After decades of rising demand and declining supply, theU.S.is consuming less and producing more, thereby lowering its reliance on foreign sources of crude oil. Other areas of significant production growth includeSouth America,RussiaandCanada.
Increased oil production in the U.S.and other non-OPEC countries, which more than offsets the increases in global demand, is keeping pressure on OPEC to limit crude oil output. Increased supply typically creates lower oil prices, but today’s new supply is being outweighed by anticipated supply interruption fromIranand other smaller sources including:Syria,Yemen, theSudans, and theNorth Sea. These supply worries are further compounded by continuing fairly low levels of OPEC spare capacity, yielding oil prices of around $120/bbl.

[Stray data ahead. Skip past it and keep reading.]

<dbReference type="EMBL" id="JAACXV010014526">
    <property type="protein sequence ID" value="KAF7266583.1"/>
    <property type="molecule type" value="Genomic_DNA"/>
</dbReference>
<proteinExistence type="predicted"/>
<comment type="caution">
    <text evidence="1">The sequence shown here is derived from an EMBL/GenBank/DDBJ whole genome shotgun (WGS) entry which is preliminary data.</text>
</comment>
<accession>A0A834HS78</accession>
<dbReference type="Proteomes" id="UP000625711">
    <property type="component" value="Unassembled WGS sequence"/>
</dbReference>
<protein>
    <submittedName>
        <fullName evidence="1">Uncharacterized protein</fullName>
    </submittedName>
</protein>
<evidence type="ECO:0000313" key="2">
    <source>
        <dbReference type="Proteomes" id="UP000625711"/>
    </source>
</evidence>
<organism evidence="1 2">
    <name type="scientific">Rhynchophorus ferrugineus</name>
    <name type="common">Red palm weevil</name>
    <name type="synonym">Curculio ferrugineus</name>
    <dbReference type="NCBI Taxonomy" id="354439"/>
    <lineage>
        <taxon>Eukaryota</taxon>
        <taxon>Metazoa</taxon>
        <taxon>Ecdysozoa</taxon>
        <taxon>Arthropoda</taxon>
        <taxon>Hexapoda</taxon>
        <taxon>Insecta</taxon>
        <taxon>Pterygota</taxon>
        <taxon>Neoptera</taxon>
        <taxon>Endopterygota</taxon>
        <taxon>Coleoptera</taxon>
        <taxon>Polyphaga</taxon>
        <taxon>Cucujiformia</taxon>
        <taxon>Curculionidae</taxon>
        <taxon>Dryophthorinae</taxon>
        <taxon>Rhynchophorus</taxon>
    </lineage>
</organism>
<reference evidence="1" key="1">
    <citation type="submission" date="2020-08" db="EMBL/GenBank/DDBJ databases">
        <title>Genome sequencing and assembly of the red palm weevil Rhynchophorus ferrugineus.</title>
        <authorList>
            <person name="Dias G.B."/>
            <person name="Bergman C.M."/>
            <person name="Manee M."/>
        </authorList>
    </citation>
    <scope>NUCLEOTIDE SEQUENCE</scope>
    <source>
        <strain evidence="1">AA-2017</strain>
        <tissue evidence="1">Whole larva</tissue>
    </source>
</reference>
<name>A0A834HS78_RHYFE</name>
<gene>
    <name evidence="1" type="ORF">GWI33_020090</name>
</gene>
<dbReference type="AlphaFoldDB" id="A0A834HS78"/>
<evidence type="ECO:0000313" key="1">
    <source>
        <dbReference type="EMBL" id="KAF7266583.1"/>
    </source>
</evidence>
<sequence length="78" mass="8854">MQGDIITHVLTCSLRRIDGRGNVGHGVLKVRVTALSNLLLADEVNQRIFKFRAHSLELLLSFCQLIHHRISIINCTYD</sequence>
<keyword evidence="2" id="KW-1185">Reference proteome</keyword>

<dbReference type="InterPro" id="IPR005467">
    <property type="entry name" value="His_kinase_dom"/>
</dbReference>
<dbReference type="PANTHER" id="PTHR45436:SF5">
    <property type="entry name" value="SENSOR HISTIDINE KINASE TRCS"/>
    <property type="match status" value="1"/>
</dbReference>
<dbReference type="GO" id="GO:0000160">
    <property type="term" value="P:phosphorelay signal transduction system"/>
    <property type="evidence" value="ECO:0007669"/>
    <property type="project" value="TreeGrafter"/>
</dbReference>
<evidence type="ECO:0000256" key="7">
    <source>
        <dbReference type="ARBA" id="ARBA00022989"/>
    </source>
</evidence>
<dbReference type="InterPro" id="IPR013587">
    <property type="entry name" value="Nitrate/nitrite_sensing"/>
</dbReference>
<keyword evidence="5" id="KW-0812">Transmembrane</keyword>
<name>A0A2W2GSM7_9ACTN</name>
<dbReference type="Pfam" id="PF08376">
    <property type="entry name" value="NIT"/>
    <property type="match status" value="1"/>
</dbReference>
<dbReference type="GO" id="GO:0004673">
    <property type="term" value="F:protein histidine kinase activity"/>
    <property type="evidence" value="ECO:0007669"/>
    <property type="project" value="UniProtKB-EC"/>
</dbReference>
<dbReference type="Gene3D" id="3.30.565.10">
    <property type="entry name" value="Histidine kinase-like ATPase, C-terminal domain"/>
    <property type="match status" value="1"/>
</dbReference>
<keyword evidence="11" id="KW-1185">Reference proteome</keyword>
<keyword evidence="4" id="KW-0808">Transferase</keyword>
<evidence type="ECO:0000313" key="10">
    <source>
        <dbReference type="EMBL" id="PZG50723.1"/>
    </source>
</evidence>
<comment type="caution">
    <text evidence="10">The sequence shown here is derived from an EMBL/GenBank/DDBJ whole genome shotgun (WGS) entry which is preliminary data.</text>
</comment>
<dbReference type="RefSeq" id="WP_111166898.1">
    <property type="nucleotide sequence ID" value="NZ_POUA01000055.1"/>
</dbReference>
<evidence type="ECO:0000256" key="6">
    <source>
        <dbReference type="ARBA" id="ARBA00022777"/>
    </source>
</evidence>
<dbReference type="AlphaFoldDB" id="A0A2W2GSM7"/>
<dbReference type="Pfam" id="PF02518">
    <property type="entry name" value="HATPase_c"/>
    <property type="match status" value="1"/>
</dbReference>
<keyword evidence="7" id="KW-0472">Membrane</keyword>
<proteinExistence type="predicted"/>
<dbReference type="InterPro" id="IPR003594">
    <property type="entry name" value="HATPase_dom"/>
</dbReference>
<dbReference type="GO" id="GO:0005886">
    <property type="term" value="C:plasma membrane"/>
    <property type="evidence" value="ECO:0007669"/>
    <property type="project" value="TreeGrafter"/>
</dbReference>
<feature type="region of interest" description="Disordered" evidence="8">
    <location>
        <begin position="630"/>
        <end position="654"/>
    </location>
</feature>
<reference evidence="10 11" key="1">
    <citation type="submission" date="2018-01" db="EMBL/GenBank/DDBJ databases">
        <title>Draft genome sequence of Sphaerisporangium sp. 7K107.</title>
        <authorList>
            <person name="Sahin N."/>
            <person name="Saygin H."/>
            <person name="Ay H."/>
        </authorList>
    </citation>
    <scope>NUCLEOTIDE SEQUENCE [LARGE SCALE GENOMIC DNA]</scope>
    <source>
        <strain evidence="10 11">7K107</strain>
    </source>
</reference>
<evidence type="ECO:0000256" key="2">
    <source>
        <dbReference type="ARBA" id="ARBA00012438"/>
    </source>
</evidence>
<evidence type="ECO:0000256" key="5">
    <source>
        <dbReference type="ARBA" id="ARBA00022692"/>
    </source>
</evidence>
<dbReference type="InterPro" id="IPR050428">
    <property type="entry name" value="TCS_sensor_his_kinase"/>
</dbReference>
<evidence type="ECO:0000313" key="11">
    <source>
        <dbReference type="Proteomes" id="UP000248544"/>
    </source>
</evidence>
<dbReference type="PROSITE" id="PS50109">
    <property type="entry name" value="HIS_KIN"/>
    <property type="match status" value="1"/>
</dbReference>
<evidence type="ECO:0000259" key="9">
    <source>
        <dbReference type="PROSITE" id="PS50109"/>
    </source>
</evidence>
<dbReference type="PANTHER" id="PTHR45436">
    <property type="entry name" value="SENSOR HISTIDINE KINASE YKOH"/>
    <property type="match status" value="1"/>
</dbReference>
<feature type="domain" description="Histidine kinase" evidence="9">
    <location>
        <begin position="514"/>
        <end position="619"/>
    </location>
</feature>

The advent of increased domestic supply is certainly positive for theUSeconomy and energy security. Importing less oil and gas creates a more positive trade balance for theUS, and domestic production stimulates job growth, local business revenues and tax receipts, along with other positive economic impacts.
While theUSbenchmark crude WTI has become disconnected from globally-traded crude oil, global crude prices are still high as a result of geopolitical supply uncertainty. Oil demand in theUSand other developed economies in 2012 is expected to continue to decline, but on a global basis will rise by a modest 0.9%, led by the emerging economies.
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